Recombinant DNA techniques
Method scientists used to study and manipulate DNA.
-have made it possible to genetically alter organisms to give them more useful traits.
Gene cloning
Procedure where researchers can isolate genes from one organism, manipulate the purified DNA in vitro, and then transfer the genes into another organism.
Restriction enzymes
Type and then sign that recognizes and cleaves a specific sequence of DNA
-naturally occurring enzymes that allow scientists to easily cut DNA into fragments in a predictable and controllable manner
Gel electrophoresis
A procedure used to separate DNA fragments (or other macromolecules) according to their size.
Gel electrophoresis technique
Uses a slab of gel that has the consistency of a very firm gelatin and is made of either agarose, or polyacrylamide. DNA sample is put into a well in the gel; there are generally numerous wells in a gel so that multiple samples can be analyzed simultaneously.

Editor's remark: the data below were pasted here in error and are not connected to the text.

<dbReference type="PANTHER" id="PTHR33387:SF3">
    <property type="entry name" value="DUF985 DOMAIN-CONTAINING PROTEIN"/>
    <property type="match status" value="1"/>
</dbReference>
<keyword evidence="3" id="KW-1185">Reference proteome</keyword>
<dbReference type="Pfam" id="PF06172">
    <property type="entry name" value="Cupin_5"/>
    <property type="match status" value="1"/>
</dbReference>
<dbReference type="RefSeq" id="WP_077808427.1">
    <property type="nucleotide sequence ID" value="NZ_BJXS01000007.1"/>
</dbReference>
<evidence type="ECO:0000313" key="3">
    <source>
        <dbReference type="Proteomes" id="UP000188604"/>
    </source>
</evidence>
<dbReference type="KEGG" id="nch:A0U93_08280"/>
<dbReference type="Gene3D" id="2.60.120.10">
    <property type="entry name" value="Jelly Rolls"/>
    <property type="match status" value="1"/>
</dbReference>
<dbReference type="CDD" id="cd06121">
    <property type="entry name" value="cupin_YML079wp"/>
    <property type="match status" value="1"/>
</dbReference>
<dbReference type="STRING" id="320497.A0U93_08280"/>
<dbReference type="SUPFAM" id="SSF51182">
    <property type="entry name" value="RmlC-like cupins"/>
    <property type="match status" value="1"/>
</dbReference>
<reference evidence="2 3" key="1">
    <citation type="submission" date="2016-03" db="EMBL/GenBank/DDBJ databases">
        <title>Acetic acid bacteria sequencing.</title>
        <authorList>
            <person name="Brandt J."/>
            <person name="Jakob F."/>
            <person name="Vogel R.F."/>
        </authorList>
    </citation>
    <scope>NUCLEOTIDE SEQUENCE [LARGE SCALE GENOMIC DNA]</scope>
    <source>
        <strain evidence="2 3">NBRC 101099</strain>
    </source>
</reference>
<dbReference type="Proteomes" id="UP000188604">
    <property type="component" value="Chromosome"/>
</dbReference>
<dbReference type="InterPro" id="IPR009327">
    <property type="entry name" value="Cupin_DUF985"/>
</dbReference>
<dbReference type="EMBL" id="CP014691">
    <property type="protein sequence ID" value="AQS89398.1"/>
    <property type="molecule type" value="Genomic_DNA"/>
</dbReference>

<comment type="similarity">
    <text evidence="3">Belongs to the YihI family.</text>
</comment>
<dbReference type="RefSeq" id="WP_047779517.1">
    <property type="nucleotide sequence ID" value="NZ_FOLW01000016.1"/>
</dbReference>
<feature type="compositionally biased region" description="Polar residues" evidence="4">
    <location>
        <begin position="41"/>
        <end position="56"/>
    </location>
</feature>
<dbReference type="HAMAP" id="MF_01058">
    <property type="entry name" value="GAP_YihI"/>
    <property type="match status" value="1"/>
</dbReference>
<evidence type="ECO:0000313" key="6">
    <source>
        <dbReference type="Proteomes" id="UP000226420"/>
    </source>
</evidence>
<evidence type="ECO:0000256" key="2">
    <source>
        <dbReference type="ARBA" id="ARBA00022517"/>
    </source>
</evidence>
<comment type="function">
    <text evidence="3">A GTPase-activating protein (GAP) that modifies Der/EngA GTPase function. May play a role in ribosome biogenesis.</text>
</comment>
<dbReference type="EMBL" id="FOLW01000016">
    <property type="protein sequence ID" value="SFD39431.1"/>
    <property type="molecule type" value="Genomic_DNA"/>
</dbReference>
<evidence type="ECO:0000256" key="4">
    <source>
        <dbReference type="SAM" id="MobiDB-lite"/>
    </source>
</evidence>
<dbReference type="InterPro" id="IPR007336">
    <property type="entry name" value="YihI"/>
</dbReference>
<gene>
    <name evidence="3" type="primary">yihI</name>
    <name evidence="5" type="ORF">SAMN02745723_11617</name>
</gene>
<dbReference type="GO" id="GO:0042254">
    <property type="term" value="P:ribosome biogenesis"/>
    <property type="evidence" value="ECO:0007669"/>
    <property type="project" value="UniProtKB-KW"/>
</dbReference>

In DNA probes
Single-stranded piece of DNA tagged with a detectable marker and used to detect its complement.
-used to locate specific nucleotide sequences in DNA or RNA samples that have been affixed to a solid surface
Ethidium bromide
Mutagenic dye that binds to the nucleic acid by intercalating between the basis; ethidium bromide stained DNA is fluorescence when viewed with UV light
Genetic engineering
Deliberately altering and organisms genetic information using in vitro techniques
Polymerase chain reaction (PCR)
Technique used to exponentially amplify specific regions of a DNA molecule.
-make it possible to create millions of copies of a given region of DNA in only a matter of hours.
DNA sequencing
Technique used to determine the sequence of nucleotides in the DNA molecule.